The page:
Bleeding and thrombosis are major clinical problems with high morbidity and mortality. Treatment modalities for these diseases have improved in recent years, but there are many clinical questions remaining and a need to advance diagnosis, management, and therapeutic options. Basic research plays a fundamental role in understanding normal and disease processes, yet this sector has observed a steady decline in funding prospects thereby hindering support for studies of mechanisms of disease and therapeutic development opportunities. With the financial constraints faced by basic scientists, the ISTH organized a basic science task force (BSTF), comprising Scientific and Standardization Committee subcommittee chairs and co-chairs, to identify research opportunities for basic science in hemostasis and thrombosis. The goal of the BSTF was to develop a set of recommended priorities to build support in the thrombosis and hemostasis community and to inform ISTH basic science programs and policy making. The BSTF identified three principal opportunity areas that were of significant overarching relevance: mechanisms causing bleeding, innate immunity and thrombosis, and venous thrombosis. Within these, five fundamental research areas were highlighted: blood rheology, platelet biogenesis, cellular contributions to thrombosis and hemostasis, structure–function protein analyses, and visualization of hemostasis. This position paper discusses the importance and relevance of these opportunities and research areas, and the rationale for their inclusion. These findings have implications for the future of fundamental research in thrombosis and hemostasis to make transformative scientific discoveries and tackle key clinical questions. This will permit better understanding, prevention, diagnosis, and treatment of hemostatic and thrombotic conditions.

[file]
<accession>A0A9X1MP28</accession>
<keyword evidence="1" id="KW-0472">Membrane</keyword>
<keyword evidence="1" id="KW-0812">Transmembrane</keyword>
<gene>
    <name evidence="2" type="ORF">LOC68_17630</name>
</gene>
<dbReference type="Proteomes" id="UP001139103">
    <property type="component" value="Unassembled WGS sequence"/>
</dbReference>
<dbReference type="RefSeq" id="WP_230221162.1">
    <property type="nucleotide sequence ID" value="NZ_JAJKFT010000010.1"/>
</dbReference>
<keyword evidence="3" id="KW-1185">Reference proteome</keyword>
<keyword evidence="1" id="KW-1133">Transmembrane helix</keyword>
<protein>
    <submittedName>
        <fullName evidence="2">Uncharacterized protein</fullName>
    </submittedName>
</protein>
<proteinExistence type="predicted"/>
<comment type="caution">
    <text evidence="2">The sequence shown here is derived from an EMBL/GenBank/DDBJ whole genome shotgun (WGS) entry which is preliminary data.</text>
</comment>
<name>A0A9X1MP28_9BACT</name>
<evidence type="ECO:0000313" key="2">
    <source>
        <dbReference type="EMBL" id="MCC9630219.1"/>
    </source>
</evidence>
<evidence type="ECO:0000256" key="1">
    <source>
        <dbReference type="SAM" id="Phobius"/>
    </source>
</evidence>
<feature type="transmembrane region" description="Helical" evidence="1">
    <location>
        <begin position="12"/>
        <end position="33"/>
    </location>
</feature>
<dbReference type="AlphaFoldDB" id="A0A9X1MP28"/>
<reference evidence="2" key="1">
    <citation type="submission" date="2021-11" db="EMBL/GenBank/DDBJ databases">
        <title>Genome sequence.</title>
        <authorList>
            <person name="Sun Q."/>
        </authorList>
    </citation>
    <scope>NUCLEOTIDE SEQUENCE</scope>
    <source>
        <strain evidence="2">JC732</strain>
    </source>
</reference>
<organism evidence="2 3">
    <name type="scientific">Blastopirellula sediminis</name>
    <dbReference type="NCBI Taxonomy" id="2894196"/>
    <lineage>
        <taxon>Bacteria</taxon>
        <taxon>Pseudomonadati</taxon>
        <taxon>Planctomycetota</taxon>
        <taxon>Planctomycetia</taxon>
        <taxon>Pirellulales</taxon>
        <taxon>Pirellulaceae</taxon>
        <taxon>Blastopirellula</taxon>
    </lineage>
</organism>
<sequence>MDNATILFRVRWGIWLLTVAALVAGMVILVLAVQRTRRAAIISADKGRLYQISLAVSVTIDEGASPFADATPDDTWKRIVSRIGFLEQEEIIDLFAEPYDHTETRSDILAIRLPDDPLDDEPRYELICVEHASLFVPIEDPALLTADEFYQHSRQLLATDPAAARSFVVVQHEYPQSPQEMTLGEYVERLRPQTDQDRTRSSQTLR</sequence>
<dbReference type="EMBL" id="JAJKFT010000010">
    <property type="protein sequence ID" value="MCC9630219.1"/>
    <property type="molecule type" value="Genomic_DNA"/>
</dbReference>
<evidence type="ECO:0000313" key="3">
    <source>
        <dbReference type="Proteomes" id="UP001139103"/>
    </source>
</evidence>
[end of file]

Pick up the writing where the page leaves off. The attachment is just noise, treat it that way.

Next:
- innate immunity
ASJC Scopus subject areas